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The benefits of strengthening disaster preparedness are cost effectiveness and the delivery of effective humanitarian response.
Countries in the region have varying levels of preparedness.
Mozambique and Madagascar are most exposed to tropical cyclones.
But more needs to be done to further enhance resilience
22 December 2014, Bangkok/Rome - Ten years after the world's worst natural disaster in living memory roared across the shorelines of South and Southeast Asia, countries in the region are better prepared to deal with tragedies like the Indian Ocean Tsunami, but there is still room for improvement, the UN's Food and Agriculture Organization (FAO) said today.
Southern Africa currently hosts more than half a million people of concern. At the end of 2013, they included approximately 136,000 refugees, 278,000 asylum-seekers and nearly 1,700 returnees.
A. Situation analysis
Description of the disaster
Cyclical drought, food insecurity, cyclones, floods, disease outbreaks, and complex emergencies present significant challenges to vulnerable populations throughout the Southern Africa region. Between FY 2005 and FY 2014, USAID’s Office of U.S.
Overview of the SARCOF Forecast
Four seasonal forecasts were issued at the SARCOF, covering the periods October to December 2014 (figure 1a), November 2014 to January 2015 (figure 1b), December 2014 to February 2015 (figure 1c), and January to March 2015 (figure 1d). According to the SARCOF, most of the SADC region is expected to receive normal to above-normal rainfall (light blue colours) throughout the forecast period. The exceptions are as follows:
WASHINGTON, September 26, 2014 - The World Bank’s Board of Executive Directors today approved US$7 million in financing to Seychelles to help the country better cope with extreme natural events such as floods, mud slides, or tsunamis, which have wreaked havoc on the island nation in the past. Seychelles is the first African country to partner with the World Bank on this innovative disaster risk initiative.
The Eighteenth Southern Africa Climate Outlook Forum (SARCOF-18) was convened from 27 to 29 August 2014 in Harare, Zimbabwe by the SADC Climate Services Centre (CSC) to formulate consensus guidance for the 2014/2015 rainfall season over the SADC region. A series of rainfall outlooks covering the period October 2014 to March 2015 were prepared by climate scientists from the National Meteorological and/or Hydrological Services (NMHSs) of the SADC region and the SADC CSC.
Overview 2013/14 Crop Production Season
Well distributed rains were received in most parts of the region facilitating good production in most countries
Late start of the season in north-eastern and some southern parts of the Region, including parts of Lesotho, Malawi, Mozambique, South Africa, Swaziland, Zambia and Zimbabwe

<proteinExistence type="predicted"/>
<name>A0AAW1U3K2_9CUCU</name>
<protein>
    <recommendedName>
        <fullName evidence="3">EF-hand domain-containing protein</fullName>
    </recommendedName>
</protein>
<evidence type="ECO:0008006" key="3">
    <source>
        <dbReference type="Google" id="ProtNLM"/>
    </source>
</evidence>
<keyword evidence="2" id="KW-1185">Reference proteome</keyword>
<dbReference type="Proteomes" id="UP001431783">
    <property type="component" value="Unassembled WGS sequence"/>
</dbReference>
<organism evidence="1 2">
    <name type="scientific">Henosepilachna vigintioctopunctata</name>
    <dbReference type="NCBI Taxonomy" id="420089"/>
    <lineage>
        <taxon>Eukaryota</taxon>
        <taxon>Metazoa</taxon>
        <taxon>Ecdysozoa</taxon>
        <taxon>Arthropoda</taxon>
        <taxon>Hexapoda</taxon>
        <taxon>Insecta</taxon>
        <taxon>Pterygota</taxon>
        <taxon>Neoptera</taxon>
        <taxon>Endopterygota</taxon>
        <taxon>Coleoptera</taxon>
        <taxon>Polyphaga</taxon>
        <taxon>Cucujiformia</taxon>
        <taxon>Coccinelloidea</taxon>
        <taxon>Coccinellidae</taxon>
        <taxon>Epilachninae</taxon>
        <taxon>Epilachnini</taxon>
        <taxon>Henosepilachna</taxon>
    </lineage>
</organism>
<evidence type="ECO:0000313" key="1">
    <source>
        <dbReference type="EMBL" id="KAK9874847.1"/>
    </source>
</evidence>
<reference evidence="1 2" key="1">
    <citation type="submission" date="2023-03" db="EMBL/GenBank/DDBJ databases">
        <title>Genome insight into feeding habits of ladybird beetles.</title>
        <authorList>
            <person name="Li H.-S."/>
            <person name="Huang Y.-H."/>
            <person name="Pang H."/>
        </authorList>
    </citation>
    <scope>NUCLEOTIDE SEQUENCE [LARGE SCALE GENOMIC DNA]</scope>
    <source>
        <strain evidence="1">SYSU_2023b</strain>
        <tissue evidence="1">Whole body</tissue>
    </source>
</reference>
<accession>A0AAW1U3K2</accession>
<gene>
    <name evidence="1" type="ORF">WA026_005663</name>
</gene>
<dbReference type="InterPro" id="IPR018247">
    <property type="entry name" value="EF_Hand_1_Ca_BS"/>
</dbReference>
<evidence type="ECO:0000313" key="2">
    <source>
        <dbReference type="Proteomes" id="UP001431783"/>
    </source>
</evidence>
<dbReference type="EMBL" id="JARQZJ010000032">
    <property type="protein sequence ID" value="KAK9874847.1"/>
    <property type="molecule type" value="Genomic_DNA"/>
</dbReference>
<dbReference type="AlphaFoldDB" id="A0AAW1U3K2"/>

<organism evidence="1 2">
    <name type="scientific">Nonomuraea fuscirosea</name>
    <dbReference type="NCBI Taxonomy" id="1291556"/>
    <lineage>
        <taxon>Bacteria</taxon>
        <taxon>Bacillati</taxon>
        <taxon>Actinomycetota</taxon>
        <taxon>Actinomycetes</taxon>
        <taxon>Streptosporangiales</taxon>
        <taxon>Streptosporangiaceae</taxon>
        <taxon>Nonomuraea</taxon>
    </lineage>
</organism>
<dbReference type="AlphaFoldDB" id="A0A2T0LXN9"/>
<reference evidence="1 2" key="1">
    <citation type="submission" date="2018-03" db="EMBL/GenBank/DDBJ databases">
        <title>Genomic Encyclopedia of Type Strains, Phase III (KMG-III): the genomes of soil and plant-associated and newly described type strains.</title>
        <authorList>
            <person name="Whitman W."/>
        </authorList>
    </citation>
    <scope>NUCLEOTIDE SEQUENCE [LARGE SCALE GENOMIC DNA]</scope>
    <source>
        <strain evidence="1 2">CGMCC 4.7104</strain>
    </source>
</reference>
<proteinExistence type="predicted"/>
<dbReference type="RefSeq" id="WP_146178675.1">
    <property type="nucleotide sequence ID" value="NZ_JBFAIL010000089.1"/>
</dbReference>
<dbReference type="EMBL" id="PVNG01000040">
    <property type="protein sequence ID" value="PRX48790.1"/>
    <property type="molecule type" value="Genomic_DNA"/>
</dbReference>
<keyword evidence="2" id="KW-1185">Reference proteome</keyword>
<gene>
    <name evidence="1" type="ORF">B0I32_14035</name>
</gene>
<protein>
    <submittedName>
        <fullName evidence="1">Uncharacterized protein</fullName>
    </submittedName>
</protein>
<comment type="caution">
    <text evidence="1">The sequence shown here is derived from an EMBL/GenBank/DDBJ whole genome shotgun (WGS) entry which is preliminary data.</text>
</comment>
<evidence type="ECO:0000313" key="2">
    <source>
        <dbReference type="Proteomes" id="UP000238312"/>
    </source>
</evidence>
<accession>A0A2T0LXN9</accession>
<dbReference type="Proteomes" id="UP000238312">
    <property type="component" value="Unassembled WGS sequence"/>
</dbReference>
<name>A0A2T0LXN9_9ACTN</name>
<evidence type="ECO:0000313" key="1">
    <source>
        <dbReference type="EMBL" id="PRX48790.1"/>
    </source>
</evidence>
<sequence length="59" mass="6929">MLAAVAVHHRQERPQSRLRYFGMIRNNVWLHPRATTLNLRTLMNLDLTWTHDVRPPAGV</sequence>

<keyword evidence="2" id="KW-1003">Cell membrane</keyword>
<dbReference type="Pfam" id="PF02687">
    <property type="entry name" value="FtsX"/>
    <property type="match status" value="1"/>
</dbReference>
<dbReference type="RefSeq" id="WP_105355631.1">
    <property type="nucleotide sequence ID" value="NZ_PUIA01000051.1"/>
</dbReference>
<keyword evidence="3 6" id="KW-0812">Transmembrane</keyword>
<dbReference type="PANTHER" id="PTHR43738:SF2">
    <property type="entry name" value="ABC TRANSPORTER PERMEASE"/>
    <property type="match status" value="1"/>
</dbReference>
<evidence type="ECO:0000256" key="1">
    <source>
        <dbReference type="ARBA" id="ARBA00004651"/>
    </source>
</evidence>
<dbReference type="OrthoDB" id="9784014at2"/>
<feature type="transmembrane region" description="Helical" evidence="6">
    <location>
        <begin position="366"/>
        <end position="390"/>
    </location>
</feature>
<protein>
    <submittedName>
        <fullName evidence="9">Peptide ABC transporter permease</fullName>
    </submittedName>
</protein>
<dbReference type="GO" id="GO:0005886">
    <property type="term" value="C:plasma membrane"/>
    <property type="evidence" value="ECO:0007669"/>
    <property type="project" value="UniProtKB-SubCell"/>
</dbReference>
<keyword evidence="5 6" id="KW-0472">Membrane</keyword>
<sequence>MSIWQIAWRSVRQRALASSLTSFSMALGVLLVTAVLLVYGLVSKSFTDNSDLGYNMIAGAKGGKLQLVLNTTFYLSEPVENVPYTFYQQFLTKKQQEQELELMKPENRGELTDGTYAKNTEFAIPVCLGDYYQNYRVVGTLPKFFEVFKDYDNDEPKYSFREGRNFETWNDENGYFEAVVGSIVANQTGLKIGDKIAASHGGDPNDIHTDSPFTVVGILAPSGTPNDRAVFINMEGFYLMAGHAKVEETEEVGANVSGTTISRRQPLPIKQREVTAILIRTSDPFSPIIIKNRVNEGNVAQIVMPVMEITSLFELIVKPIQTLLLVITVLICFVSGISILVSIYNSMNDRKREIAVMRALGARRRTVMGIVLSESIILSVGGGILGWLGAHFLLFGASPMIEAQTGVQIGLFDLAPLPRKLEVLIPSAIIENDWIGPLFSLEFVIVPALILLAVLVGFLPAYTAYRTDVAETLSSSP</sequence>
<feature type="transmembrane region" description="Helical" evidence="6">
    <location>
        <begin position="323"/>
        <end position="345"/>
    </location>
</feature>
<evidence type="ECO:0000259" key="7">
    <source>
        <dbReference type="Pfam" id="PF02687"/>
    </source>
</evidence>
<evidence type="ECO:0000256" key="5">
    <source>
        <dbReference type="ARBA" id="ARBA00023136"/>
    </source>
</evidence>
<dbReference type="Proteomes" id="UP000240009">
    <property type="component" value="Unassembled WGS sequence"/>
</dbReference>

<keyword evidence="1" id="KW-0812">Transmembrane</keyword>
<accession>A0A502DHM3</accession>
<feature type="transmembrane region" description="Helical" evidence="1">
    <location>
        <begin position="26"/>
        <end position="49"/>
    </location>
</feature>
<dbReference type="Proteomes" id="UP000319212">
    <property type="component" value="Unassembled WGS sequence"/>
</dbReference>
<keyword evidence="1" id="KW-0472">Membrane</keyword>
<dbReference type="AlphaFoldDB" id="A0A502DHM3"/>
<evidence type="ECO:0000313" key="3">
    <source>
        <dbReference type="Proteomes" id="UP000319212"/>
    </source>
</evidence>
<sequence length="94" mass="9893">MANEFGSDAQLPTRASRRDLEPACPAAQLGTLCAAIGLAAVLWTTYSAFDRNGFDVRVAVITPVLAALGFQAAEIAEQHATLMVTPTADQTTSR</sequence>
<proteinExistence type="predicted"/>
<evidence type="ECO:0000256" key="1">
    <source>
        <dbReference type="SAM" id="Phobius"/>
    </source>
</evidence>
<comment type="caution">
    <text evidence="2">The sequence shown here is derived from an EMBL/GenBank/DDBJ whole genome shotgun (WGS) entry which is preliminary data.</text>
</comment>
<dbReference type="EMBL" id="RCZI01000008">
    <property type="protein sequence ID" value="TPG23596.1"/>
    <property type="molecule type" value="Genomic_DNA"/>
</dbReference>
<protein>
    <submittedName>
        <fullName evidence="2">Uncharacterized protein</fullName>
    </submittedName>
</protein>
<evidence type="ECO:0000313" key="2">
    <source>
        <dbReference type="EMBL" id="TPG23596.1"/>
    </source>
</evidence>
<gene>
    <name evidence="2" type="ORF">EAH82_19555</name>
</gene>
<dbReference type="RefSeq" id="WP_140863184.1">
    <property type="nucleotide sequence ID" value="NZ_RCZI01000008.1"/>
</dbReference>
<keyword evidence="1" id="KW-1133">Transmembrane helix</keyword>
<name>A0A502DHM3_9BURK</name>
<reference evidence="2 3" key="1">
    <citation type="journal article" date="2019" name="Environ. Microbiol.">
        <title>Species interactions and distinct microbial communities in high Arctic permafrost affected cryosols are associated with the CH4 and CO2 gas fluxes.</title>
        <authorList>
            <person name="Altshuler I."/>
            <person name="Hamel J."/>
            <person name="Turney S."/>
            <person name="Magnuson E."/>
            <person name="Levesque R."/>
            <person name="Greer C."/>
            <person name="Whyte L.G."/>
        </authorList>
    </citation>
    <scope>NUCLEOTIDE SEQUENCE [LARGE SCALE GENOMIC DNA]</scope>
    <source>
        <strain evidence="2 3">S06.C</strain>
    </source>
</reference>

The Tsunami Warning System established under the auspices of the Intergovernmental Oceanographic Commission (IOC) of UNESCO in the Indian Ocean following the December 2004 disaster is functioning effectively. This was demonstrated in a simulation exercise conducted on 9 and 10 September 2014, with the participation of 24 countries of the Indian Ocean Rim*.
According to the preliminary results of the simulated alert, all of the participating countries received timely tsunami advisory messages, and no delays were reported.
Ten years after the strongest tsunami in living memory in 2004, 24 countries of the Indian Ocean Rim* will participate in a large scale simulation exercise organized under the auspices of the Intergovernmental Oceanographic Commission of UNESCO on 9 and 10 September to test the Indian Ocean Tsunami Warning and Mitigation System. The goal is to measure the capacity and response times of the various stakeholders involved to address such rare but potentially destructive events.
Nairobi, 12 August 2014 – Investment in climate change adaptation can help ensure that the impacts of climate change - including a projected 20 – 50 per cent decline in water availability – do not reverse decades of development progress in Africa, according to a new report released today by the United Nations Environment Programme (UNEP).
Bureau of Political-Military Affairs
August 11, 2014
News in Brief
Resilience refers to the ability of a system, communities and households to endure stresses and shocks.
Southern Africa as a region is characterized by high levels of vulnerability.
Recent momentum around the resilience building agenda in Lesotho and Malawi shows great promise.
A groundbreaking resilience framework is being developed to guide future activities in the region
This report covers the period: 1 January 2013 to 31 December 2013
IOM Strategy Responds to Complex Migration Challenges in Southern Africa
Southern Africa experiences all types of movements such as mixed and irregular migration, labour migration and forced migration, including displacement due to conflict and natural disasters. These migration flows involve over four million economically active persons, and an additional unspecified number of undocumented migrants, including many vulnerable populations such as women and children.